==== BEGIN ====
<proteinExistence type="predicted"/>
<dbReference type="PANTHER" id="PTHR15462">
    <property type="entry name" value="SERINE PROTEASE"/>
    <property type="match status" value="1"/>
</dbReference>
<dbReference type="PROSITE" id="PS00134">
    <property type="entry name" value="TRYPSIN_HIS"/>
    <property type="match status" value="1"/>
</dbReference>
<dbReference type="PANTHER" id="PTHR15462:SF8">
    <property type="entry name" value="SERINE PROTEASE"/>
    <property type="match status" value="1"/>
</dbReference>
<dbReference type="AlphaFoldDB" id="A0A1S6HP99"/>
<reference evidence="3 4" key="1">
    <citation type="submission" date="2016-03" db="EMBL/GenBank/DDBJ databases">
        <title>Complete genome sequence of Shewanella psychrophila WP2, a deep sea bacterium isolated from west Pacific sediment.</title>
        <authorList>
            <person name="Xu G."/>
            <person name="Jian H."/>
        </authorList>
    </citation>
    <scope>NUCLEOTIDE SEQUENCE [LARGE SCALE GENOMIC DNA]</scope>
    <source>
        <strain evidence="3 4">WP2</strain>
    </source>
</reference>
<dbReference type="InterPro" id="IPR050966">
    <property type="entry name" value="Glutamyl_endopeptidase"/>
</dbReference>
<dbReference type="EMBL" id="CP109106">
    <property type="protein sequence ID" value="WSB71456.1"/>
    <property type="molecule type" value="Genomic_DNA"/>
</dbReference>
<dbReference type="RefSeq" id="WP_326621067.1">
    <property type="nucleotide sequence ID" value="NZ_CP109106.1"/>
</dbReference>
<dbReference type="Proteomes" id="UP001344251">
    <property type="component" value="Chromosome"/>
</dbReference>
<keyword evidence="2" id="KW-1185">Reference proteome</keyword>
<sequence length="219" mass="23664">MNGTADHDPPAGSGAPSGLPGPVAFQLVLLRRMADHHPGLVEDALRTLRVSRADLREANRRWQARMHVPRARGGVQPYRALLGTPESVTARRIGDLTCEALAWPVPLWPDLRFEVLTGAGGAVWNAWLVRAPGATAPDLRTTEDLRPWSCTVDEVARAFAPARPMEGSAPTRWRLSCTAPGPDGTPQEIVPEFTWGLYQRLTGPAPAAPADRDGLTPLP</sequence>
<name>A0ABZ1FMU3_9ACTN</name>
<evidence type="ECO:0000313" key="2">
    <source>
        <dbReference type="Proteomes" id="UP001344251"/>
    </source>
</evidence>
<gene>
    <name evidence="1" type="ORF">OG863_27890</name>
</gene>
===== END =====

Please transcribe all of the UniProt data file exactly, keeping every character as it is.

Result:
<proteinExistence type="predicted"/>
<dbReference type="PANTHER" id="PTHR15462">
    <property type="entry name" value="SERINE PROTEASE"/>
    <property type="match status" value="1"/>
</dbReference>
<dbReference type="PROSITE" id="PS00134">
    <property type="entry name" value="TRYPSIN_HIS"/>
    <property type="match status" value="1"/>
</dbReference>
<dbReference type="PANTHER" id="PTHR15462:SF8">
    <property type="entry name" value="SERINE PROTEASE"/>
    <property type="match status" value="1"/>
</dbReference>
<dbReference type="AlphaFoldDB" id="A0A1S6HP99"/>
<reference evidence="3 4" key="1">
    <citation type="submission" date="2016-03" db="EMBL/GenBank/DDBJ databases">
        <title>Complete genome sequence of Shewanella psychrophila WP2, a deep sea bacterium isolated from west Pacific sediment.</title>
        <authorList>
            <person name="Xu G."/>
            <person name="Jian H."/>
        </authorList>
    </citation>
    <scope>NUCLEOTIDE SEQUENCE [LARGE SCALE GENOMIC DNA]</scope>
    <source>
        <strain evidence="3 4">WP2</strain>
    </source>
</reference>
<dbReference type="InterPro" id="IPR050966">
    <property type="entry name" value="Glutamyl_endopeptidase"/>
</dbReference>
<dbReference type="EMBL" id="CP109106">
    <property type="protein sequence ID" value="WSB71456.1"/>
    <property type="molecule type" value="Genomic_DNA"/>
</dbReference>
<dbReference type="RefSeq" id="WP_326621067.1">
    <property type="nucleotide sequence ID" value="NZ_CP109106.1"/>
</dbReference>
<dbReference type="Proteomes" id="UP001344251">
    <property type="component" value="Chromosome"/>
</dbReference>
<keyword evidence="2" id="KW-1185">Reference proteome</keyword>
<sequence length="219" mass="23664">MNGTADHDPPAGSGAPSGLPGPVAFQLVLLRRMADHHPGLVEDALRTLRVSRADLREANRRWQARMHVPRARGGVQPYRALLGTPESVTARRIGDLTCEALAWPVPLWPDLRFEVLTGAGGAVWNAWLVRAPGATAPDLRTTEDLRPWSCTVDEVARAFAPARPMEGSAPTRWRLSCTAPGPDGTPQEIVPEFTWGLYQRLTGPAPAAPADRDGLTPLP</sequence>
<name>A0ABZ1FMU3_9ACTN</name>
<evidence type="ECO:0000313" key="2">
    <source>
        <dbReference type="Proteomes" id="UP001344251"/>
    </source>
</evidence>
<gene>
    <name evidence="1" type="ORF">OG863_27890</name>
</gene>